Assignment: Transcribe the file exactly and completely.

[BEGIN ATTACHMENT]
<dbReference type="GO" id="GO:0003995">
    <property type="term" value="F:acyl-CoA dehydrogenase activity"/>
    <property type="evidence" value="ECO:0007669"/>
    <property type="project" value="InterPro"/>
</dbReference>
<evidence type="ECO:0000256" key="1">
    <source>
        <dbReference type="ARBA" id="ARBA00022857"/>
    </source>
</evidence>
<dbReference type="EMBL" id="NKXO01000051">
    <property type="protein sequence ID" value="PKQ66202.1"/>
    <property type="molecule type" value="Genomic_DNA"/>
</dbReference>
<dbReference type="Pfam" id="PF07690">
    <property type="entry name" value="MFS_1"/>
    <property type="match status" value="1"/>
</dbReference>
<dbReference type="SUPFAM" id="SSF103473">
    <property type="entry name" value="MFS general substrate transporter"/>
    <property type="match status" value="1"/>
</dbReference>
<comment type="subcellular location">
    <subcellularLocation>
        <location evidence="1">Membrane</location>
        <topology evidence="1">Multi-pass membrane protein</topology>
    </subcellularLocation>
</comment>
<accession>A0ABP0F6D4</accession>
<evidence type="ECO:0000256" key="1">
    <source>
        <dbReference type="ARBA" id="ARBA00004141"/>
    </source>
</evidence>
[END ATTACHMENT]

<dbReference type="GO" id="GO:0003995">
    <property type="term" value="F:acyl-CoA dehydrogenase activity"/>
    <property type="evidence" value="ECO:0007669"/>
    <property type="project" value="InterPro"/>
</dbReference>
<evidence type="ECO:0000256" key="1">
    <source>
        <dbReference type="ARBA" id="ARBA00022857"/>
    </source>
</evidence>
<dbReference type="EMBL" id="NKXO01000051">
    <property type="protein sequence ID" value="PKQ66202.1"/>
    <property type="molecule type" value="Genomic_DNA"/>
</dbReference>
<dbReference type="Pfam" id="PF07690">
    <property type="entry name" value="MFS_1"/>
    <property type="match status" value="1"/>
</dbReference>
<dbReference type="SUPFAM" id="SSF103473">
    <property type="entry name" value="MFS general substrate transporter"/>
    <property type="match status" value="1"/>
</dbReference>
<comment type="subcellular location">
    <subcellularLocation>
        <location evidence="1">Membrane</location>
        <topology evidence="1">Multi-pass membrane protein</topology>
    </subcellularLocation>
</comment>
<accession>A0ABP0F6D4</accession>
<evidence type="ECO:0000256" key="1">
    <source>
        <dbReference type="ARBA" id="ARBA00004141"/>
    </source>
</evidence>